- 1Apr 6, '11 by LTV950rnSeems to depend on the training and general work ethic of the worker. I worked at a group home for my very first healthcare job. I feel my training was good, but some of the staff that were hired were lazy and sub-par. Some were wonderful and had good common sense. I gave medications, personal cares, went on outings, etc. I was paid above minimum wage, but not by much. I felt I worked hard and had common sense, 2 very helpful traits to work in a group home. It really depends on the company, training, etc, but overall it seems that there are bad workers in this setting, much like any healthcare setting. (nurses included)
- 0Apr 10, '11 by Blackcat99I am now working at this group home once a week. Yesterday, the staff left my patient alone with me most of the day. I called the manager at the group home and she did nothing to help out. The rest of the people took off to go to an all day barbeque. I did get some help during the day with turning. However, they knew his dressing changes were due at certain times and no one showed up to help. They know it takes 2 persons to turn him and 2 persons to do his wound dressing. I notified my boss twice and he said he was going to call the owner of the group home. I am thinking that since my patient is officially "their resident" that they are responsible for having a staff member with him at all times. Are they not legally required to have their own staff member with him?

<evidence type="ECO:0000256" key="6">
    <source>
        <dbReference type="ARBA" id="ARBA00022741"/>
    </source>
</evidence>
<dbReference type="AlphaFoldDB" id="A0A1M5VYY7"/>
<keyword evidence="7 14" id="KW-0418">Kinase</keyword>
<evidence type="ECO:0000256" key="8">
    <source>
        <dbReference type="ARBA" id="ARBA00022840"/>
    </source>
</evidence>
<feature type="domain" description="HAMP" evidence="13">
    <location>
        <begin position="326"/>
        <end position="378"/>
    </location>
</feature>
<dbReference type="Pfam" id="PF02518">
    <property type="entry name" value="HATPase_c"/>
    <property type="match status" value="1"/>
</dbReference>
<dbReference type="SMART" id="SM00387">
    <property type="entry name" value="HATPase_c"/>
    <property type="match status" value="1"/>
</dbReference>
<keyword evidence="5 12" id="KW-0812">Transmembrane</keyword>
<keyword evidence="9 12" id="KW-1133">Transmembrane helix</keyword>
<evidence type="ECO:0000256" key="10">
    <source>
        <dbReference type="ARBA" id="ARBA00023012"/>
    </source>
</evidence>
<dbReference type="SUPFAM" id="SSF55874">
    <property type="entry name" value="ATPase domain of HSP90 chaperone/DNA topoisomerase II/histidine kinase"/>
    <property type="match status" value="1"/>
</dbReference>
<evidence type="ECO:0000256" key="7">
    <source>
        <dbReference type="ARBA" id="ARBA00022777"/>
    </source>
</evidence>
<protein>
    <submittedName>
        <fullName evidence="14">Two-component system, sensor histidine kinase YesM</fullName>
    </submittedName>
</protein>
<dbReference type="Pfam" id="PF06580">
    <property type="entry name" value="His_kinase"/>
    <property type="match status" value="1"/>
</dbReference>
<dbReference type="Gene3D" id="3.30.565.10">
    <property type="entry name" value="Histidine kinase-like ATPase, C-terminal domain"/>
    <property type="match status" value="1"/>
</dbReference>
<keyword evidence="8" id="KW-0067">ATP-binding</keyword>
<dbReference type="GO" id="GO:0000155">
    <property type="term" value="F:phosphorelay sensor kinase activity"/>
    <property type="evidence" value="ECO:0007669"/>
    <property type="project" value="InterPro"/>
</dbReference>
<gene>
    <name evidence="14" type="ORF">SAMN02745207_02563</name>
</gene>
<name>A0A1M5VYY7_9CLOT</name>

- 0Apr 10, '11 by nursel56 GuideI was about to reply agreeing that a huge part of the problem is that there is no educational requirement to do the job and we are so used to thinking like nurses (which is why we are there!) it's almost easy to forget that for many of these people it isn't taken as seriously as it should be due to lack of proper knowledge of what will happen if proper care is not given.
I have to say quite honestly that I have heard many anecdotes in the PDN/HH world about some of these places set up specifically to scam profits and milk the system dry while doing as little as possible.
One of my friends went out to a case and another caregiver there tried to get her to pool money to buy a house with the intention of making it a group home talking only about all the money to be made. It's shocking and horrible.
This place is definately showing signs of the latter - I can't tell any other person what to do in that situation but these people are being paid for work not done. I call that stealing. Please let us know what happens with it because I am soooo leary of these places and yet the people in them are so helpless. :-//